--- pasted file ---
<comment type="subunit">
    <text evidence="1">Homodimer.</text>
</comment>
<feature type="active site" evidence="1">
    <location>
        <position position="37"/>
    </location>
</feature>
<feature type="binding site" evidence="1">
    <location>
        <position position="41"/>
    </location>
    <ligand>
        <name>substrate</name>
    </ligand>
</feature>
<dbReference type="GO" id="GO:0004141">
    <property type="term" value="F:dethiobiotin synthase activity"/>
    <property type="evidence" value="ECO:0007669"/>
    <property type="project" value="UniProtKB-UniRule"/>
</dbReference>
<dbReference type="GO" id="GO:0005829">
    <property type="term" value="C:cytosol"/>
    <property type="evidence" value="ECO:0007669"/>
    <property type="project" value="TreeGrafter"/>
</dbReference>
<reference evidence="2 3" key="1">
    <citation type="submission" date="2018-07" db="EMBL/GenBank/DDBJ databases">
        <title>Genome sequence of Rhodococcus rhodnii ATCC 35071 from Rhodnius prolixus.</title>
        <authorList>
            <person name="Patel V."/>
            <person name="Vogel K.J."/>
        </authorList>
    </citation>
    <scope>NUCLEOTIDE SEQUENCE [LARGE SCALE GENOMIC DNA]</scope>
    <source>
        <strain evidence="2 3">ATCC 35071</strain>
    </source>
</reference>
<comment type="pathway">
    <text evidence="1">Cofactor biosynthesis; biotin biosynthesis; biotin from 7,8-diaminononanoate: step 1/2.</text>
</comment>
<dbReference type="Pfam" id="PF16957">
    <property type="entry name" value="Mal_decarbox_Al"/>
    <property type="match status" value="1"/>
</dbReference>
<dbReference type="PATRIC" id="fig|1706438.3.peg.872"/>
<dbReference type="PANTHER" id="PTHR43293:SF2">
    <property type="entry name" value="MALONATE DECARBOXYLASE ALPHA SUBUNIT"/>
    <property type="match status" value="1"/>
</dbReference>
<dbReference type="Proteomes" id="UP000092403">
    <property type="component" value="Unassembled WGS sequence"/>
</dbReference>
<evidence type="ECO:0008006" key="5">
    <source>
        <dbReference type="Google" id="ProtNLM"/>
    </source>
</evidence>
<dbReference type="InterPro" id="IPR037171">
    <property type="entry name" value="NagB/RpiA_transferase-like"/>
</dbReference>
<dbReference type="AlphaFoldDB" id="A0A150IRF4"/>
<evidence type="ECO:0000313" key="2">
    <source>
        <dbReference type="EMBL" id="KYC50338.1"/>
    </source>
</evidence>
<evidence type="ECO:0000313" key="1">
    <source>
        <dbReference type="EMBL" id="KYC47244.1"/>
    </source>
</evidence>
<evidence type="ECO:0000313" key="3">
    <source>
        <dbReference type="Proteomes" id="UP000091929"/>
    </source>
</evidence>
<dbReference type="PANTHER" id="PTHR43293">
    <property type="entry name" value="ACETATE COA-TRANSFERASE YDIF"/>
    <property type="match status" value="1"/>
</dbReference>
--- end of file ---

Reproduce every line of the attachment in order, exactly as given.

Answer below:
<comment type="subunit">
    <text evidence="1">Homodimer.</text>
</comment>
<feature type="active site" evidence="1">
    <location>
        <position position="37"/>
    </location>
</feature>
<feature type="binding site" evidence="1">
    <location>
        <position position="41"/>
    </location>
    <ligand>
        <name>substrate</name>
    </ligand>
</feature>
<dbReference type="GO" id="GO:0004141">
    <property type="term" value="F:dethiobiotin synthase activity"/>
    <property type="evidence" value="ECO:0007669"/>
    <property type="project" value="UniProtKB-UniRule"/>
</dbReference>
<dbReference type="GO" id="GO:0005829">
    <property type="term" value="C:cytosol"/>
    <property type="evidence" value="ECO:0007669"/>
    <property type="project" value="TreeGrafter"/>
</dbReference>
<reference evidence="2 3" key="1">
    <citation type="submission" date="2018-07" db="EMBL/GenBank/DDBJ databases">
        <title>Genome sequence of Rhodococcus rhodnii ATCC 35071 from Rhodnius prolixus.</title>
        <authorList>
            <person name="Patel V."/>
            <person name="Vogel K.J."/>
        </authorList>
    </citation>
    <scope>NUCLEOTIDE SEQUENCE [LARGE SCALE GENOMIC DNA]</scope>
    <source>
        <strain evidence="2 3">ATCC 35071</strain>
    </source>
</reference>
<comment type="pathway">
    <text evidence="1">Cofactor biosynthesis; biotin biosynthesis; biotin from 7,8-diaminononanoate: step 1/2.</text>
</comment>
<dbReference type="Pfam" id="PF16957">
    <property type="entry name" value="Mal_decarbox_Al"/>
    <property type="match status" value="1"/>
</dbReference>
<dbReference type="PATRIC" id="fig|1706438.3.peg.872"/>
<dbReference type="PANTHER" id="PTHR43293:SF2">
    <property type="entry name" value="MALONATE DECARBOXYLASE ALPHA SUBUNIT"/>
    <property type="match status" value="1"/>
</dbReference>
<dbReference type="Proteomes" id="UP000092403">
    <property type="component" value="Unassembled WGS sequence"/>
</dbReference>
<evidence type="ECO:0008006" key="5">
    <source>
        <dbReference type="Google" id="ProtNLM"/>
    </source>
</evidence>
<dbReference type="InterPro" id="IPR037171">
    <property type="entry name" value="NagB/RpiA_transferase-like"/>
</dbReference>
<dbReference type="AlphaFoldDB" id="A0A150IRF4"/>
<evidence type="ECO:0000313" key="2">
    <source>
        <dbReference type="EMBL" id="KYC50338.1"/>
    </source>
</evidence>
<evidence type="ECO:0000313" key="1">
    <source>
        <dbReference type="EMBL" id="KYC47244.1"/>
    </source>
</evidence>
<evidence type="ECO:0000313" key="3">
    <source>
        <dbReference type="Proteomes" id="UP000091929"/>
    </source>
</evidence>
<dbReference type="PANTHER" id="PTHR43293">
    <property type="entry name" value="ACETATE COA-TRANSFERASE YDIF"/>
    <property type="match status" value="1"/>
</dbReference>